“Perhaps there is more honor in letting them die, then asking them to live like this…” Nusrat pushed away her own tears.

“Then we shall not say anything to the men?”

“I already spoke to Ali’s father…” Nusrat said.

“ What did he say?

Nusrat lifter her burqa to reveal a large bruise that ran down the front of her body.

Zabin gasped, “there really is no use talking to them then…”

“We already knew that…” Nusrat said.

Zabin pulled out a pouch from her burqa and put it in Nusrat’s hand, “This is all my jewelry. Let us help the kids run away. We can smuggle them out of the house. There is a bus that leaves in a couple of hours.”

Nusrat placed the pouch back into Zabin’s hand, “Idle hope. Our husbands have already sent people to the bus station. The kids will never make it out of town. They will be dragged back right here and we will be back making more tea.”

“There really isn’t anything we can do, can we?” Zabin shuddered.

“Nothing honorable anyway…” Nusrat said, she rummaged around the bottom of the kitchen sink and pulled out an old frayed packet of rat poison.

Zabin covered her mouth as her eyes widened. She nodded to Nusrat. Nusrat slowly added the white powder to the tea like it was sugar.

“Should we drink a cup of this tea ourselves too? This will not end well for us.” Zabin said as Nusrat poured the tea into cups for all the men of both their families.

“No,” Nusrat said, she smiled as she lifted the cups on a tray, “where is the honor in that?”

Trail by combat

I unsheathed my sword and rubbed it against my chest, ensuring not to break eye contact with my nemesis. My husband, stood next to her, massaging her shoulders, rubbing her arms, whispering words of motivation into her ears.

She kept nodding while staring back into my eyes, a miasma of fear and determination swirled like deep pools of unrest.

I stepped forward indicating that I was ready, and the crowd comprising of every single individual who lived in Fulton Street, burst out in a cheer, that especially rang from the right. A smirk lined my lips, and a jolt of pride rocked my insides. Of course everyone championed for me, I had grown up with these folks, and that bitch standing opposite me, with her ass being massaged by my husband (John, the prick who needed tantric sex to get it up), had only entered the scene a year ago.

Taking my cue, as always, Wansi, the unoriginal bitch, stepped forward. And suddenly I could hear a cheer louder, much louder than the one that came when I stepped forward. It rang from all around me, and I stared at my neighbors from Fulton Street in disbelief.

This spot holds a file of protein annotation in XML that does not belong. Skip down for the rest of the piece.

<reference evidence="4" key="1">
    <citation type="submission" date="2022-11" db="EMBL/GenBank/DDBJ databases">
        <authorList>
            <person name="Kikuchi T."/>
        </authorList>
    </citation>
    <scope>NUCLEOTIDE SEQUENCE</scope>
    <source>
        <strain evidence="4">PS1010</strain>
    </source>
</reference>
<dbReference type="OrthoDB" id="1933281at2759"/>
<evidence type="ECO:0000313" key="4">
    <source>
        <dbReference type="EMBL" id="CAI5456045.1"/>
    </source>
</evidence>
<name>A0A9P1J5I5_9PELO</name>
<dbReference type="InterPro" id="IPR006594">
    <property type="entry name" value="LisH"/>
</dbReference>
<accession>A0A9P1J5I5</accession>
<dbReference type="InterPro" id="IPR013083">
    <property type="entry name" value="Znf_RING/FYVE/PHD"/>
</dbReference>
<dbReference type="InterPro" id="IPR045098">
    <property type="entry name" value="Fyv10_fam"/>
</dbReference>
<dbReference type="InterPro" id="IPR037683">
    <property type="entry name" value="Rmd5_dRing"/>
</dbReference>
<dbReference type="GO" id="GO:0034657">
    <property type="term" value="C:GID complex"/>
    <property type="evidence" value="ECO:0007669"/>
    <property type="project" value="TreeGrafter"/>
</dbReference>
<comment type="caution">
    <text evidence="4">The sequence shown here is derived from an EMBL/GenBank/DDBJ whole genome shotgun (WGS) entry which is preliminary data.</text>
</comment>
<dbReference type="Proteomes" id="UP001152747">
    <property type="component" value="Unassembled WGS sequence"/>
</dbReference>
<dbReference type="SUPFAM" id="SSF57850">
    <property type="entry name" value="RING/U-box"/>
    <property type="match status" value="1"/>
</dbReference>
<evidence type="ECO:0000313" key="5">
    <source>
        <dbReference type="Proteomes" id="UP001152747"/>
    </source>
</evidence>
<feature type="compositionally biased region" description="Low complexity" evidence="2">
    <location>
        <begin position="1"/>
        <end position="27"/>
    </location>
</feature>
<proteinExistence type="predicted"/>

The realization that there was massive crowd support for my nemesis was a small bump, and it wasn’t going to stop me. I had known for more than six months now that it would come to this, to this barbaric fight until death. Plus it was almost as if she had literally begged for it.

Trail by combat

I mean, it would have been all-okay, had she just been content wrapping my husband of eleven years into her tentacles and having tantric sex with him night after night.

In fact, I remained a modicum of classy dignity even when she grew her hair and colored them to a mahogany red, just like mine. Or when she suddenly decided to start wearing light green contact lenses, just like the color of my eyes.

I remained a stoic figure of wisdom and tolerance when she started posting images of her Cheesecakes all over social media, knowing that I was the reigning queen, and had an existing brand of cheesecakes named after me.

Even though it chipped my saintly demeanor in various places, but I attempted to tolerate her less than basic attempts at poetry, knowing that she was only attempting it because I was a well-known poet.

It wasn’t until last week that my fraying thread of patience with my husband’s mistress broke.

After a long week of baking my famous cheesecakes and writing my famous poetry; my feet felt like they had run a marathon and what I really needed to end my Friday was a foot spa.

So, I walked into my favorite Spa and Massage parlor, Happy Endings, and asked for Fabio, my fabulous masseuse. But then to my utter horror, the staff at Happy Endings told me that Fabio was pre-booked.

No one pre-booked Fabio, especially not on a Friday evening, especially when they knew I was a regular.

“What do you mean pre-booked?” I shouted. “The entire Fulton street knows not to pre-book Fabio on Friday. WHO. BOOKED. FABIO?” I screamed and flicked a hair off my forehead. I took in a deep breath and realized I needed to maintain my calm.